Barack Obama, Nancy Pelosi and dozens of members of Congress will gather in Glasgow this week, as COP26 enters its final few days, with no prospect of the US adopting key climate-focused legislation before it ends.
The senior US politicians will fly to Scotland after a few hectic days on Capitol Hill, where US President Joe Biden managed to get his signature infrastructure bill by Congress, but without any of the major climate initiatives he has promised.
Much of it has rather been placed in a second piece of legislation, the fate of which remains uncertain, as moderate Democrats continue to hold out for more information on how it will be paid for.
With days left until the end of the summit, climate activists have expressed disappointment over the lack of firm US commitments. But they hope the presence of so many members of Congress in Glasgow will give them a chance to lead the case for the implementation of Biden’s $ 1.75tn social security package, which includes about $ 550bn of environmental provisions.
Ramon Cruz, president of the Sierra Club, an environmental organization, told the Financial Times: “What happened in Congress this week is not ideal. . . The infrastructure package is not enough, it is not sufficient. ”
“But we know that this is not the end of the road and we must pass the legislation that can change lives. Build Better Back [the social security bill] is such a transformation legislation. ”
Biden has pledged to put tackling climate change at the heart of its domestic agenda, and personally attended the Glasgow summit last week. But his administration disappointed many participants when it refused to sign in to a promise to phase out coal-fired power, to withdraw from the 40-nation agreement with China and India.
The White House on Sunday insisted it remains committed to the climate agenda, pointing out the range of measures in the Build Back Better Bill.
These include $ 300 billion to persuade energy companies to build clean power and build charging infrastructure for electric vehicles, $ 29 billion to help finance no-emissions technology and $ 19 billion in tax cuts to encourage households and factories to install clean technologies such as roof solar panels.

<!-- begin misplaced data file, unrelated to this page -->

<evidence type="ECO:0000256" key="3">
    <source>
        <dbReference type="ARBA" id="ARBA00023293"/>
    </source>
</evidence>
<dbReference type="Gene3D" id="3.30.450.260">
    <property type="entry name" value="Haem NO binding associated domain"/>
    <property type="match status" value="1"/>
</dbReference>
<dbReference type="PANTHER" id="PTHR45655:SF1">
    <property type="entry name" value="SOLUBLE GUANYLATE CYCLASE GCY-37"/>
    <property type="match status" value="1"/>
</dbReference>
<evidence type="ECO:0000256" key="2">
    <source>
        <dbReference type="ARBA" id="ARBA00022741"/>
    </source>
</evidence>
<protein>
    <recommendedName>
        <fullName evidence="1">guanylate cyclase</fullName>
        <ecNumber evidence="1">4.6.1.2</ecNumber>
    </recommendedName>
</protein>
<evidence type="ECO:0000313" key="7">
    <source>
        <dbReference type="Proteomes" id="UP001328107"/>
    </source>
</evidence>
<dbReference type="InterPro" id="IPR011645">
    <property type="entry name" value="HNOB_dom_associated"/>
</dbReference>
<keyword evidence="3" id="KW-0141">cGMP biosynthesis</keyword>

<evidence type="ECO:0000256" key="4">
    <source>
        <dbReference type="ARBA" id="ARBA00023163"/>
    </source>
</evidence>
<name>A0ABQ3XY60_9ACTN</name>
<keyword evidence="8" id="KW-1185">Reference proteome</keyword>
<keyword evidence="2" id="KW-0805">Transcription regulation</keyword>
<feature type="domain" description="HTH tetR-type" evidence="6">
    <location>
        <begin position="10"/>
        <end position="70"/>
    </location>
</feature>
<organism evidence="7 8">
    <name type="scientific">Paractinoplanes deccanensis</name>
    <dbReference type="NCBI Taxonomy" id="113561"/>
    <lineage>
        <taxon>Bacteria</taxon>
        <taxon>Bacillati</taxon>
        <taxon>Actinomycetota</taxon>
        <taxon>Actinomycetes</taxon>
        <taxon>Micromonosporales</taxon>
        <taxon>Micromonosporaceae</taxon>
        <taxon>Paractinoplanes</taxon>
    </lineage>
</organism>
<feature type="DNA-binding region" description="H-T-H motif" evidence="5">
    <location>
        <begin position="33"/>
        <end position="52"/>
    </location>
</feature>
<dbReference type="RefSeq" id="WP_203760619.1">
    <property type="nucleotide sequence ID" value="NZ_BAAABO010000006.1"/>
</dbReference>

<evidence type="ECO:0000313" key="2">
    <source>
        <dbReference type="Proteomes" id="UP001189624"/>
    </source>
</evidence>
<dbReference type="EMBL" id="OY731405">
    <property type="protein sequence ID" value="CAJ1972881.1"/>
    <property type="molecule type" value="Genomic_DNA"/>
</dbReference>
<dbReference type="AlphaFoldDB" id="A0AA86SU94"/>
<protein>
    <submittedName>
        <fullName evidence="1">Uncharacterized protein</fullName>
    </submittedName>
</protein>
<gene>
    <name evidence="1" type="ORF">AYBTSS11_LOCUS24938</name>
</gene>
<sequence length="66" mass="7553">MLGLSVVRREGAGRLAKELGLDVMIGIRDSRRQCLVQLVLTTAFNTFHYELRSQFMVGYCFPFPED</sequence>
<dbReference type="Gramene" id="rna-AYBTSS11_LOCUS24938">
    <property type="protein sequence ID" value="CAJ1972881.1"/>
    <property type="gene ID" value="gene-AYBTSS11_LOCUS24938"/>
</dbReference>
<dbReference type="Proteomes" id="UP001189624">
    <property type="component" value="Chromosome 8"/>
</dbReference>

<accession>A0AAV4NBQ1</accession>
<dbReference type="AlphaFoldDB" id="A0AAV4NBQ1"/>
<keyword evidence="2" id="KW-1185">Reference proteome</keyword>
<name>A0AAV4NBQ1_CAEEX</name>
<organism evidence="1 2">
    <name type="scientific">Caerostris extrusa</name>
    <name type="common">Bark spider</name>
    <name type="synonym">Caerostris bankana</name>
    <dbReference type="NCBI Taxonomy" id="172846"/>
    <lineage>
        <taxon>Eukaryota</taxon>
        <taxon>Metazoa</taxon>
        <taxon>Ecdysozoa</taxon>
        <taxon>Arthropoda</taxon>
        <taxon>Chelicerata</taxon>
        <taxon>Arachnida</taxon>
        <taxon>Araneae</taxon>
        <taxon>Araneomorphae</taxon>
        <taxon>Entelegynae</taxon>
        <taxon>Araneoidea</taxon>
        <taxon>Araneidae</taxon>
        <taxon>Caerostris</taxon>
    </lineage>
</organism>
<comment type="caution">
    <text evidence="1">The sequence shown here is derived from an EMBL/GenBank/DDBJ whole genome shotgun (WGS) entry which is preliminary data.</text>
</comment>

However, after protracted negotiations in Congress, the bill does not include surge initiatives such as a carbon tax or a clean energy standard to force power companies to move away from fossil fuels.
White House Chief of Staff Ron Klain told CBS News on Sunday: “The Build Back Better plan we talked about has the largest investment in U.S. history to get us to a clean energy economy.”
Massachusetts Democratic senator Ed Markey said Saturday the bill would “unleash a clean energy revolution.”
Klain and Biden both promised over the weekend that they would pass the legislation, after securing an agreement from moderate Democrats that they would vote on it during the week beginning Nov. 15.
But those moderates are refusing to guarantee that they will vote in favor, saying they want to see an analysis by Congress’s budget office on how the bill will affect the U.S. deficit before a final decision is made.
Josh Gottheimer, one of the leading moderate Democrats in the House of Representatives, said on Sunday: “We just want to make sure we get that data, and that we can align it with what we have already received. [from the Treasury and the White House]. ”
Additional Reporting By Leslie Hook
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